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Bureau of Economics Federal Trade Commission

By Christopher Garmon


Abstract: In some cases, complementary products are sold to different sets of agents to aid in transactions between them. In the context of a simplified model, this paper shows that a monopolist has an incentive to integrate into and foreclose other sellers of a complementary product used in fixed proportions with the monopolized product, but which is sold to different consumers. While these latter consumers are made worse off by integration and leverage, output is expanded and the monopolist’s original consumers are made better-off. The effect of integration and leverage on overall welfare is uncertain. I illustrate this model with an example involving trucking fleet cards (sold to trucking companies) and fuel desk point-of-sale systems (sold to truck stops) that are used in conjunction when diesel fuel is purchased. 1 The views expressed in this paper are the author’s, not necessarily those of the Federal Trade Commission or any individual Commissioner. I would like to thank Denis Breen, David Reiffen, Michael Vita and two anonymous reviewers for their helpful comments and suggestions. Any remaining errors are my responsibilit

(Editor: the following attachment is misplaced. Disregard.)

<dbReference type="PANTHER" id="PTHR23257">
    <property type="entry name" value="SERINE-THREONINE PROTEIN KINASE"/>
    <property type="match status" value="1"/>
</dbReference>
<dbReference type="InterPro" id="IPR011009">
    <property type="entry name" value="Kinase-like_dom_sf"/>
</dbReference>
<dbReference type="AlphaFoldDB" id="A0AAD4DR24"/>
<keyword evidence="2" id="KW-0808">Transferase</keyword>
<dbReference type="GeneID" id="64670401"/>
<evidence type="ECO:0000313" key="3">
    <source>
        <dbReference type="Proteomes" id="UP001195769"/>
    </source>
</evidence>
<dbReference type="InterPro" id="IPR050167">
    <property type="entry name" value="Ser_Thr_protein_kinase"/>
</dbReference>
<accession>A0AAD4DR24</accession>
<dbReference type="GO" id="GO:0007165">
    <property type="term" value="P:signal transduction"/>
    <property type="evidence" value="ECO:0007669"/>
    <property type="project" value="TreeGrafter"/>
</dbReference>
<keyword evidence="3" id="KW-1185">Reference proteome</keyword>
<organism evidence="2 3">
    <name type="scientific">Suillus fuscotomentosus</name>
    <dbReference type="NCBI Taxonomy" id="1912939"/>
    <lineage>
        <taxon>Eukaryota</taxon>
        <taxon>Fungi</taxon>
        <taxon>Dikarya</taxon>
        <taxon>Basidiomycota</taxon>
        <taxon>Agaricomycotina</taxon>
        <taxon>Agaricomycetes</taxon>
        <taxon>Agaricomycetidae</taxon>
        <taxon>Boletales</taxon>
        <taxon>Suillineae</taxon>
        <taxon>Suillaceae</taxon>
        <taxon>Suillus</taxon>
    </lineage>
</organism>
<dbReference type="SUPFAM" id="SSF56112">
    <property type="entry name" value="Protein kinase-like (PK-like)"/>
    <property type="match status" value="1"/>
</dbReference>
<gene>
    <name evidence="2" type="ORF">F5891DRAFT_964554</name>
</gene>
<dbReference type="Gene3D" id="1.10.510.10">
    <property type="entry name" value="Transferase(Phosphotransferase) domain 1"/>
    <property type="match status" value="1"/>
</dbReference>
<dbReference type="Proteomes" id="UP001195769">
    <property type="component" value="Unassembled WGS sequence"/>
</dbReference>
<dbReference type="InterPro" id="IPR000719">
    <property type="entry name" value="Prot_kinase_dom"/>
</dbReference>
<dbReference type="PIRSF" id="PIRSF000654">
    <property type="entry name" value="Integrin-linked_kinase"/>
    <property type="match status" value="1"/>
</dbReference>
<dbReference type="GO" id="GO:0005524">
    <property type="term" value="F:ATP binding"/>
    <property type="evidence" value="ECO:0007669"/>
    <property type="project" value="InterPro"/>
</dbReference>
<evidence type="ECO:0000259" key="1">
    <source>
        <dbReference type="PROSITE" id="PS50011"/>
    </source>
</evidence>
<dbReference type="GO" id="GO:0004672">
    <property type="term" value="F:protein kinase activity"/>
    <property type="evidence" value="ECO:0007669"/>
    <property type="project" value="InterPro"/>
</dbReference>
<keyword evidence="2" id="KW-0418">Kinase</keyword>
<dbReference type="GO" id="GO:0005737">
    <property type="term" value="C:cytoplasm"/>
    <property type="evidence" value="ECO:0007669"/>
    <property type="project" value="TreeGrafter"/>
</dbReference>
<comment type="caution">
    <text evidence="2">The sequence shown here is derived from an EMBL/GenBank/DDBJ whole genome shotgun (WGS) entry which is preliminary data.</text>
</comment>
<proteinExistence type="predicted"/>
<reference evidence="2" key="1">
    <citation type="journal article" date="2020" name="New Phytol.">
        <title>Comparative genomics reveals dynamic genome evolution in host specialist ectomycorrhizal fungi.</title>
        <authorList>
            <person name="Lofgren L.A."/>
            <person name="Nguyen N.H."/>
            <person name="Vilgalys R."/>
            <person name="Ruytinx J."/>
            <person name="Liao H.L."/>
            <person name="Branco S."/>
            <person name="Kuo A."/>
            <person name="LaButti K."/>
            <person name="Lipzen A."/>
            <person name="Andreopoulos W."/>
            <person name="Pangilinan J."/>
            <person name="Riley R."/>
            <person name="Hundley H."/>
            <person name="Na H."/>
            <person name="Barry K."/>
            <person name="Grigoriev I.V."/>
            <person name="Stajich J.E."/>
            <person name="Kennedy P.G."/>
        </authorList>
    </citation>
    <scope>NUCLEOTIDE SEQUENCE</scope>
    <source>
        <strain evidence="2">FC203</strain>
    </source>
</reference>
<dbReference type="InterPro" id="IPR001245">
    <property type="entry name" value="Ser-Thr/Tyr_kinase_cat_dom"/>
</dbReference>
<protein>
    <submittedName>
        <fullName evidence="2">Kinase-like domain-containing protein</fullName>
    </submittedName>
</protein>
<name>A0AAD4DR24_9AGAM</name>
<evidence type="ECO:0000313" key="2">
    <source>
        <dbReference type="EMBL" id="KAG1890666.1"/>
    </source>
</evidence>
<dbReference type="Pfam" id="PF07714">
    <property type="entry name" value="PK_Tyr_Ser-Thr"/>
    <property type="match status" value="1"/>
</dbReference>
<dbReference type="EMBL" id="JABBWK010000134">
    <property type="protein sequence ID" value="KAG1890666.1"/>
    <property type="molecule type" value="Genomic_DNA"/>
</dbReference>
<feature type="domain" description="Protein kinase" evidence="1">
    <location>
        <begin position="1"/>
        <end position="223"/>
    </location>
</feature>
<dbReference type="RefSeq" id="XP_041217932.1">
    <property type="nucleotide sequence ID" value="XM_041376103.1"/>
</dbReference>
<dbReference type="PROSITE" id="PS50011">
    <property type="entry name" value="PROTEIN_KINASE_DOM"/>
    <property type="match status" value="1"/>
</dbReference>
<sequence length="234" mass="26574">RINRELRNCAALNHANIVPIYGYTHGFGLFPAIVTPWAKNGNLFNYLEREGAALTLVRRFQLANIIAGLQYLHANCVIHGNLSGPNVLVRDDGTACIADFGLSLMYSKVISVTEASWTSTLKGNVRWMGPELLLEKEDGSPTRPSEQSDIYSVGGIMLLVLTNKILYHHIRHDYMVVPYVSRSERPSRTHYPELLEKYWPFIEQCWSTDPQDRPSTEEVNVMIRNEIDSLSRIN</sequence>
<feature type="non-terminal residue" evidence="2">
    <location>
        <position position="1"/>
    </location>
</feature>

Year: 1999
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